• Data is key in building relationships
  • Its about more than membership or annual giving
    its about who they are and how they relate to
    your organization
  • Others can not sort, remember, or analyze whats
    in your brain unless you reduce it to data.

Key Data
  • Name, address, contact
  • Electronic as well
  • If family, key decision makers
  • Method of solicitation, contact
  • Personal interests
  • Family structure and interests
  • Volunteer history
  • Giving history
  • Use of services

Sound Fiscal Management
  • The scandals of a few have created concerns about
  • No longer get the benefit of the doubt and
    you shouldnt - you should have sound policies.
  • Dual controls and active board review
  • Standards for donor response
  • Transparency to public

Building the Legacy Team
  • You need staff and volunteers but will need to
    work with the resources you have
  • Rely on outside help for technical advice and
  • Rely on staff and board to ensure key
    infrastructure is in place
  • Rely on volunteers to have conversations with

Building the Legacy Team
  • Be patient endowments and legacies take time
  • Remember youre working with your best donors
  • Build a well-informed, motivated, inspired team
  • Each individual should understand the role they
    play in success

The Role of the Board
  • Engage in planning
  • Participate in endowment design
  • Ask questions!
  • Ensure accountability
  • Review regular report on progress
  • Support process in budget
  • Provide support in outreach
  • Adopt policies, including ethics
  • Consider a gift!

The CEOs Duties
  • Drive strategic planning
  • Oversee case statement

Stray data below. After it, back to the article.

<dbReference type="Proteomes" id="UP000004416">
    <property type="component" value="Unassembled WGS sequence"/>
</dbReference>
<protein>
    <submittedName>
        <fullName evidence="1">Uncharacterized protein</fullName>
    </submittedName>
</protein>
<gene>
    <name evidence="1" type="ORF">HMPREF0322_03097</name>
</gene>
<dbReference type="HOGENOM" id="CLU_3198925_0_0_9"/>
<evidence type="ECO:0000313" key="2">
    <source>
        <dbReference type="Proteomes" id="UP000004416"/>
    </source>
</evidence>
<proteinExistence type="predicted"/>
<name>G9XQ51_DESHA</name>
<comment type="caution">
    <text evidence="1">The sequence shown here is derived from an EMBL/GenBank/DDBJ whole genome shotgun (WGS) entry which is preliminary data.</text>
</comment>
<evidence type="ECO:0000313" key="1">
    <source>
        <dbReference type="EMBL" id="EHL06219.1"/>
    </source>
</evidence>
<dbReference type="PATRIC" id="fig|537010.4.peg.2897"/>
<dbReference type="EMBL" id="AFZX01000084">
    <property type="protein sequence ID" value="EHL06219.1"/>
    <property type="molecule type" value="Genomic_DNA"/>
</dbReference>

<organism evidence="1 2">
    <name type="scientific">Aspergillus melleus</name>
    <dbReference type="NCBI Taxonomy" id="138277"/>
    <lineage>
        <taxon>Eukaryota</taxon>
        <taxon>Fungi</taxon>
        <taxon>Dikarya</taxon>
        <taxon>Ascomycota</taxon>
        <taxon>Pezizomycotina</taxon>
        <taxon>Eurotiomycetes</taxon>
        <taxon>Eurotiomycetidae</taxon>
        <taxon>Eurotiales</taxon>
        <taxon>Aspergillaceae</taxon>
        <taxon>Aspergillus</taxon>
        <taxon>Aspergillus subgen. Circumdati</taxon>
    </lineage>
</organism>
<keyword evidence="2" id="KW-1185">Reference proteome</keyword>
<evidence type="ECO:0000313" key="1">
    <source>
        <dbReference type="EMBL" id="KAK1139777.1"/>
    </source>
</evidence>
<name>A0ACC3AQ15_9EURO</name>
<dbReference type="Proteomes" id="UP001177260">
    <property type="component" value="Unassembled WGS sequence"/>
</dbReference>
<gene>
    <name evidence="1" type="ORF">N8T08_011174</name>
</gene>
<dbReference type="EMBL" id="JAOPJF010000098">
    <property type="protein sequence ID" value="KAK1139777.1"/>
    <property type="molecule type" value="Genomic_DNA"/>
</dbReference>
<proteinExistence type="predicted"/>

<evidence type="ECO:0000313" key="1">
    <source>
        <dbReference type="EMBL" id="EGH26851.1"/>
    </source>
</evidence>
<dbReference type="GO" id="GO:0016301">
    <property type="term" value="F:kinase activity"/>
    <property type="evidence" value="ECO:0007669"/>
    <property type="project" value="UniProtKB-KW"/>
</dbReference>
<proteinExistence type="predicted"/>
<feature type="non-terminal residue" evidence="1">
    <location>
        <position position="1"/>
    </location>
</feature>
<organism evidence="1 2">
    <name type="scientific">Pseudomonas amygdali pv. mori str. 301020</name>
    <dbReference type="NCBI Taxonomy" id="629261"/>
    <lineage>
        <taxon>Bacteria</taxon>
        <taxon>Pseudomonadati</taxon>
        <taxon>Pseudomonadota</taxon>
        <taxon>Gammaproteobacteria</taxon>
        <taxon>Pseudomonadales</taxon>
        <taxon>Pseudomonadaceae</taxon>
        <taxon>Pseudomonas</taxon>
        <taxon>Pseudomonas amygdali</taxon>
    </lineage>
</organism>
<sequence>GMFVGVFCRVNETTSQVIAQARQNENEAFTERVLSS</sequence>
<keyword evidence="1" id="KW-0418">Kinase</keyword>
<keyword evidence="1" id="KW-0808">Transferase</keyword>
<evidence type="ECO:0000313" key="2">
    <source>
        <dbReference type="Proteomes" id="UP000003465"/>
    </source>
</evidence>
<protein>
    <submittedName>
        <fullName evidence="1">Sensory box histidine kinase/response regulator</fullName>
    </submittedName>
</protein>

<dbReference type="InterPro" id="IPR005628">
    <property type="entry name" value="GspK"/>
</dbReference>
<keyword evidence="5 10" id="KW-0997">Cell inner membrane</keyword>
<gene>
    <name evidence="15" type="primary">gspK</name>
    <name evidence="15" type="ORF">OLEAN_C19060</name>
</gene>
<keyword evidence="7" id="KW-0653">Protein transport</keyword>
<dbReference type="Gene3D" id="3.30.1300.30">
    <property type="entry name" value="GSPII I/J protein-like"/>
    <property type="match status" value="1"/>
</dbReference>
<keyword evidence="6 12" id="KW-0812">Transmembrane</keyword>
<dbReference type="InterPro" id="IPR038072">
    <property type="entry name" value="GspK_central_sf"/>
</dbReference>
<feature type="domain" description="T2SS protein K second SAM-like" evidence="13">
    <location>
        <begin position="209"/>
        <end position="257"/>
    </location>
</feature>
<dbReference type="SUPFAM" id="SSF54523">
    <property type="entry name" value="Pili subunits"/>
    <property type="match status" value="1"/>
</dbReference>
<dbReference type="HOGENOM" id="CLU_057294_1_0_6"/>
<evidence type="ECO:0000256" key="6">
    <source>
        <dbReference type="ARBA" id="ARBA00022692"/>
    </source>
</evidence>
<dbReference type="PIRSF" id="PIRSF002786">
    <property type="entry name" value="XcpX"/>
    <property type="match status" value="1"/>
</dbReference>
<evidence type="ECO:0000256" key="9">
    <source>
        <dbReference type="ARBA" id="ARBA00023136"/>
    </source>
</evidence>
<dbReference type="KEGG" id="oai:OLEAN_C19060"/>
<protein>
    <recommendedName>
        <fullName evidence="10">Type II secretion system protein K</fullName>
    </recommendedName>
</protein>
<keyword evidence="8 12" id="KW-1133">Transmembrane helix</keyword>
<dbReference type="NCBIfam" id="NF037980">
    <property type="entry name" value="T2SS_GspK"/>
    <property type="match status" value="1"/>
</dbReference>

• Ensure board is on board
  • Make regular reports to board and staff
  • Recruit planned giving committee
  • Define endowment form
  • Draft resolution to commit gifts to endowment
  • Assign oversight of endowment
  • Set goals
  • Establish way to distribute
  • Support calls

The CFOs/Treasurers Duties
  • Work with development staff to create endowment
  • Review administrative requirements
  • Make checklist for endowment support
  • Work with investment committee
  • Prepare quarterly and annual investment reports
  • Follow through on receipt of gifts

The Development Officer
  • Work with CEO/ED on case statement
  • Identify budget needs
  • Prepare marketing materials
  • Make calls on donors
  • Prepare gift proposals
  • Close and report gifts
  • Follow through with CFO/Treasurer
  • Contact donor after fund operational send update

The Volunteers
  • Embrace learning curve!
  • Learn to articulate the case.
  • Consider a personal Legacy
  • Give thought to the impact of your gift.
  • Make the calls!
  • Get help when you need it.

Setting Goals and Objectives
  • Shaping expectations on goals two common
  • The expectation the endowment will address
    short-term funding issues
  • Expecting planned giving to generate instant

Begin with Conceptual Goals
  • Building the financial base of your charity
  • Identifying new donors and cultivating
    connected donors
  • Creating a marketing program to create greater
  • Creating visibility for endowment and gift
  • Improving infrastructure
  • Engaging board and volunteers

Next, Set Specific Goals
  • Year One
  • Strengthen data management
  • Building donor information
  • Create prospecting process
  • Adopt key policies
  • Create marketing plan
  • Update current marketing platforms to include key
  • Develop method of tracking calls